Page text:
At present, cubeSavvy allows for the definition of grids (including their dimensionality, calcs, and so on), and also allows for organizing grids into folders to help organize them for the users. Most likely the folders will be used to organize things along certain steps in a process or around certain operational areas. For the user’s part, they login to cubeSavvy using their browser, and are then presented with a list of grids. Clicking on a grid brings it up with data:
As this is a user-based system with the express intent of soliciting input from users, it’s a simple matter of inputting the data. Just click on a cell and type in a new value. This is pretty much the crux of the cubeSavvy user experience right now: load a grid, dial in the page if needed, see refreshed data, make edits if needed, submit data. Conceptually this is similar to the Planning experience.
Excellent article. I had never heard of cubeSavvy but will now check it out.
Thank you for sharing!
Have you ever tried using Dodeca for budgeting instead of Planning? Just curious.
Yes I have used Dodeca – in fact, I rolled out one of the earliest and largest (at that point) Dodeca deployments several years ago! I am going to do a long blog series on Dodeca as soon as possible. As I said, I am working through the third-party Hyperion ecosystem this year and next on the list is something quite interesting, followed by Dodeca. Stay tuned. :D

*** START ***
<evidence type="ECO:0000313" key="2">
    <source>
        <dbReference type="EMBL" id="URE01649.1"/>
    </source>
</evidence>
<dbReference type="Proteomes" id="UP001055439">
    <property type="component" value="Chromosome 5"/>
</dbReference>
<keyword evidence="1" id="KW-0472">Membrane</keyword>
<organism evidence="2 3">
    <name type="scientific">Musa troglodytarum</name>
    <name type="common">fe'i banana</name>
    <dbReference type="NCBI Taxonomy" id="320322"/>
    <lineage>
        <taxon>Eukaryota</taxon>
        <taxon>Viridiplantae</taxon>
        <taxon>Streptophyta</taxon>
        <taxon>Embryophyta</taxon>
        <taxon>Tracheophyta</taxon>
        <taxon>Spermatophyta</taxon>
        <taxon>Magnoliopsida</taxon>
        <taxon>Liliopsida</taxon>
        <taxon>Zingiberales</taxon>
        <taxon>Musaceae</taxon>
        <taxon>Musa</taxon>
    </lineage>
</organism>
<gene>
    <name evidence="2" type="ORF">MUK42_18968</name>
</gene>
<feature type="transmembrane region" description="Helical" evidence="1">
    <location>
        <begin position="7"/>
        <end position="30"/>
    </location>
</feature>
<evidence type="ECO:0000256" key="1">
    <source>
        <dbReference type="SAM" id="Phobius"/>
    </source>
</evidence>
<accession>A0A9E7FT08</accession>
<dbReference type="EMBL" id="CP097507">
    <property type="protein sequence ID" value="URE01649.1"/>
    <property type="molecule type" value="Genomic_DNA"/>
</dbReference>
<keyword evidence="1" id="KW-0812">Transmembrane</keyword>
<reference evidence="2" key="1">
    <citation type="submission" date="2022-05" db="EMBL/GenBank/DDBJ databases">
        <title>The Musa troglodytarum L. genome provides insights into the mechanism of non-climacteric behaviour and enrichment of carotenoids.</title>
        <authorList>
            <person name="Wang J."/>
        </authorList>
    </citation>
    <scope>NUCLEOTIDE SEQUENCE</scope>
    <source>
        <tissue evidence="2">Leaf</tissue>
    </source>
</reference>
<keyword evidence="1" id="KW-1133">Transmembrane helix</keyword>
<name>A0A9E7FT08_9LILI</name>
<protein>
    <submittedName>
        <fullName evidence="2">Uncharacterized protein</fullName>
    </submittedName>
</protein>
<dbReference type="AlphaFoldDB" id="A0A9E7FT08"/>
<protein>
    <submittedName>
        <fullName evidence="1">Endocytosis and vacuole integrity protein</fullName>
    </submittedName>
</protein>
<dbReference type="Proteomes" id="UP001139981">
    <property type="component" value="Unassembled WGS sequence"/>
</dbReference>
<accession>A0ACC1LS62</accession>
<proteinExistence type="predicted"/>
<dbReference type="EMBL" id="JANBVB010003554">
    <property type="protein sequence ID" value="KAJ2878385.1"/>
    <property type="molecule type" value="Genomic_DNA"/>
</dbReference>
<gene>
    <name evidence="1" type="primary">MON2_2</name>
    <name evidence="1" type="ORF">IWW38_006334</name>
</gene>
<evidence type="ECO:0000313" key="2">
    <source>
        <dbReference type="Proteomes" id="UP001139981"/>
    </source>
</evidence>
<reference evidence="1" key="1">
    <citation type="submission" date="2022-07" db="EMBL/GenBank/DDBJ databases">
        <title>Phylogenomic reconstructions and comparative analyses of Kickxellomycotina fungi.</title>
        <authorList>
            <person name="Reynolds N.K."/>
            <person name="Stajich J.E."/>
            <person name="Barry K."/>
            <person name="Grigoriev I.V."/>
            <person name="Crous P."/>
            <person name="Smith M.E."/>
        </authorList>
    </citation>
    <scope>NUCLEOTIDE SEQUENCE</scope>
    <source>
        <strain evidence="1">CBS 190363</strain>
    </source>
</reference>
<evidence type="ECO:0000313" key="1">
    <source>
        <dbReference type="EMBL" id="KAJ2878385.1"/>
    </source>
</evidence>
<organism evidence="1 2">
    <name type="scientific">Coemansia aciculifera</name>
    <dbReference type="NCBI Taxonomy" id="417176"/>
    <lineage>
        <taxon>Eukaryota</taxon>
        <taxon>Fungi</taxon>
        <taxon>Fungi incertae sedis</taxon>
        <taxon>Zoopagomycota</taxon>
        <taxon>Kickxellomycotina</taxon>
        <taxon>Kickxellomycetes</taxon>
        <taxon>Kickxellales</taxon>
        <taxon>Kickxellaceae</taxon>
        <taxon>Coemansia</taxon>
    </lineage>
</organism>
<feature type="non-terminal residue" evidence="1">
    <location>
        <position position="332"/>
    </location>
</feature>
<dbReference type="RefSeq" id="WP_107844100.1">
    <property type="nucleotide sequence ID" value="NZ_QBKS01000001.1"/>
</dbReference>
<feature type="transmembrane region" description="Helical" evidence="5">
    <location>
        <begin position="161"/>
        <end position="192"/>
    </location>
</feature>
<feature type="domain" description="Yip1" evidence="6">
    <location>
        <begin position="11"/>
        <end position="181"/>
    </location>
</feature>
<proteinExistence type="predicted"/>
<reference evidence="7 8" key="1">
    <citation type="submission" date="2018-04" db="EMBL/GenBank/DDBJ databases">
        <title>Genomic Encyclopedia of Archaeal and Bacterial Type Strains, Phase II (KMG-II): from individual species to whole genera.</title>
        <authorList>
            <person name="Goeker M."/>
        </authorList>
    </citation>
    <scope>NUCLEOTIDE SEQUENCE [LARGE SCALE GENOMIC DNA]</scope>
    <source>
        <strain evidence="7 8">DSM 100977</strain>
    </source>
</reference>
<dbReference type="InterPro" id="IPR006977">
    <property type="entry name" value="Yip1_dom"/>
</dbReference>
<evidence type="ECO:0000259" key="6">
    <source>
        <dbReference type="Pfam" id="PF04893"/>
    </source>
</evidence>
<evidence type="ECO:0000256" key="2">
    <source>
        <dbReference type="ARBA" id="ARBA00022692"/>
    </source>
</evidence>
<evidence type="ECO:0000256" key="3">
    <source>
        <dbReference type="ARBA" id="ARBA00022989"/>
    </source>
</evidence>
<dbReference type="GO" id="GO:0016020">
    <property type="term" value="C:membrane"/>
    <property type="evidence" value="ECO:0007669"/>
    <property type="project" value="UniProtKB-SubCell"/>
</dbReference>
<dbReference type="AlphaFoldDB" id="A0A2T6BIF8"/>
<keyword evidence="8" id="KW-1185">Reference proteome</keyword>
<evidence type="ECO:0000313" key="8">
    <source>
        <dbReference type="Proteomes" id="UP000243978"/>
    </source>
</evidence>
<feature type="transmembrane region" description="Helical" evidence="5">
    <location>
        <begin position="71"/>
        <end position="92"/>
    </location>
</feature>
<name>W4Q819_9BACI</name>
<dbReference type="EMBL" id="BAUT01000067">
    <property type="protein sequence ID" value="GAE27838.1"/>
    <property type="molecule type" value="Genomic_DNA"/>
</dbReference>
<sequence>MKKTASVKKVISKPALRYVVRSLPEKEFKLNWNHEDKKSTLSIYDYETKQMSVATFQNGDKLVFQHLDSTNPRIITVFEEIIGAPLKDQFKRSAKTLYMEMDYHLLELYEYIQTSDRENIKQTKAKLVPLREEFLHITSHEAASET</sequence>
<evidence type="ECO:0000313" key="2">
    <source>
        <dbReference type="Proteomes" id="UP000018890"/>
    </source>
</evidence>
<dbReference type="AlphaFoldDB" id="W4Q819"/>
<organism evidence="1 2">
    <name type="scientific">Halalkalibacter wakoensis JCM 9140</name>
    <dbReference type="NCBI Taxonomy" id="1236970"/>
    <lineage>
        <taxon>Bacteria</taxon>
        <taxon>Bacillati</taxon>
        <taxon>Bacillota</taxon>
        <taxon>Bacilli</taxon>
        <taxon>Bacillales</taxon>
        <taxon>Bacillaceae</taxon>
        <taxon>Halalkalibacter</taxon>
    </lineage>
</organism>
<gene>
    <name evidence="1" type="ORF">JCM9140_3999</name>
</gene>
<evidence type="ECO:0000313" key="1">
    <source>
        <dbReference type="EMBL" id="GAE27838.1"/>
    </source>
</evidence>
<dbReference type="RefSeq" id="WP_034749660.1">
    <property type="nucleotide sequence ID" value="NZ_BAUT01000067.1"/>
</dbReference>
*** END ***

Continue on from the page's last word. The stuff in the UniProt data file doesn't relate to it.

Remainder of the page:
Two things I didn’t see:
1) How is dimensional security in grids represented? Does it follow the user’s username and so metaread filters would suffice or does cubeSavvy use a “ghost user” to do logins and handles security some other way?
2) Is there any way to pass grid POV, page, row, and column settings to some kind of calc script execution stage? I am thinking either the way Planning forms work with business rules (not bad, but could use some real improvement in the row and column area) or the way tokens work in Dodeca (even better because if you set the views up just right you can drive aggregations in BSO with row and column information).
Otherwise a very intriguing product.
1. Dimensional security is handled by way of the user’s security — rather than all requests being marshaled through an admin user, the user uses their own credentials.
2. This came to mind as well and I almost commented on it since it’s highly relevant to what calc gets run on submit. At present I don’t think the product includes this capability, but speaking from my own experience, it is possible to do with just the Essbase Java API (i.e., generate your own calc based on a template that you parameterize). So… doable, if not trivial.
1) Jason is correct. You log into cubeSavvy with the same credentials you would log into Essbase. The only difference being that you would need to be in the cubeSavvy_admins group (either native Essbase or Shared Services) to create grids or cubeSavvy_users to enter data in a grid. Having users continue to utilize their own ID (instead of the “ghost user” approach you mentioned) has the added benefit of simplifying the logging of user activity.
2) This is definitely on my road map for the product. I will try to piggyback off the new Essbase as much as possible, since my whole goal is to stick with native Essbase functionality (and not bastardize it to death, as Planning has done). I envision being able to limit a calc to EXACTLY what is displayed in the grid – including rows and columns.
I’d be more than happy to hear any other ideas you have.
That should read “piggyback off the new Essbase runtime substitution variables as much as possible”.
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